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(Edited & added more information at the bottom of this question)

I've been tasked with "testing" a client's Linux web servers, running cPanel (which they own and mostly manage, until they come to me from time to time for help) for PCI Compliance. The client isn't doing anything with e-commerce now, but would like to consider it in the future.

I don't hold any security certs, but did go back to my alma mater last fall for a semester-long course in IT Security, in which the focus of the course was the 10 domains included in the CISSP certification. I've also done research on PCI Compliance in the past (and in one case a couple years ago, had to reprimand a small payment processor for asking me to allow one of my clients to store credit card data in plain-text format on a server I managed).

I'm basing my recommendations to my current client from that course as well as from the research I've done on PCI Compliance.

I've downloaded the Self-Assessment Questionnaire C-VT from the PCI Security Standards website, and have also downloaded the Navigating PCI DSS v2.0 document.

That said, I'm more interested in tests (or checklists) against the actual server I can perform. I found that McAfee and cPanel have a (free) cPanel plugin that will allow up to 4 scans a year. I've also found a couple of external free PCI scans (here and here).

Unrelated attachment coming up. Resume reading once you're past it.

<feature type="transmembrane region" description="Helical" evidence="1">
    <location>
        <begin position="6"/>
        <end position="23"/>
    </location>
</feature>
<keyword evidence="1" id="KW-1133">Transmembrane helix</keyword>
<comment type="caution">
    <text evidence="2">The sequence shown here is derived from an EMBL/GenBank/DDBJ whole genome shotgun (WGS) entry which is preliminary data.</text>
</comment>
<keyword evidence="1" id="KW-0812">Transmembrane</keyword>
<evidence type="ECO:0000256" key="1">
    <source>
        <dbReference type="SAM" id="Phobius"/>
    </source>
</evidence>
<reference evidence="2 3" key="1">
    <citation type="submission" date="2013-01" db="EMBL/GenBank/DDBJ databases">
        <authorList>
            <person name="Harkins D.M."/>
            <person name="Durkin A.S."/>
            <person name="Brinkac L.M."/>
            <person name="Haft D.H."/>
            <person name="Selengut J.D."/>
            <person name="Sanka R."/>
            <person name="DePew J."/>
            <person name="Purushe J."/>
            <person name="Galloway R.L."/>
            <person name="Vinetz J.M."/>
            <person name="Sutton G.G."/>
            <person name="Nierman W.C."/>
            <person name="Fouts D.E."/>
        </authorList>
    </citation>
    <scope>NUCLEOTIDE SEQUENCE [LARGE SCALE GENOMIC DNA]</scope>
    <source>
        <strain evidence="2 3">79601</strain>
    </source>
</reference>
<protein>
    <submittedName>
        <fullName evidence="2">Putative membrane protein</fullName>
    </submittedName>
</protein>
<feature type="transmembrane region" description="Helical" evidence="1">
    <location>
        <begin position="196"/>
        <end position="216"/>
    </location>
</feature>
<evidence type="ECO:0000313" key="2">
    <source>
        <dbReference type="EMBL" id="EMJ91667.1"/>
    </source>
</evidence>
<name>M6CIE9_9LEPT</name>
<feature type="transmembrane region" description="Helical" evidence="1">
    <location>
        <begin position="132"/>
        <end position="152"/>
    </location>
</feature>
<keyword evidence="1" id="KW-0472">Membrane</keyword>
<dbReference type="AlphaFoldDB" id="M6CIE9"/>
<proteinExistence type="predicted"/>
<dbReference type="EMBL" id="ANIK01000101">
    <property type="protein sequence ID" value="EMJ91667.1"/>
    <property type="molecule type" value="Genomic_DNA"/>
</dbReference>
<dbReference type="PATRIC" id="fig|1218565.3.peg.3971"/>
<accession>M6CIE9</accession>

I'm wary of "free" scans out there, especially if you don't know the organization behind the scan. However, my client understandably doesn't want to pay for a scan (other than my time) because they're not actually pursuing compliance or doing anything ecommerce right now (they just want to be prepared). They're also a nonprofit organization so don't have much cash.

So I have 3 related questions:

  1. Are there any "free" scans you'd recommend or not recommend for testing a server?
  2. Do you have any thoughts on McAfee's plugin for cPanel?
  3. Are there any checklists (other than the PDF Documents available at pcisecuritystandards.org) that I can use to do a "self test" on the server and manually test it for PCI compliance?

Edit for More Information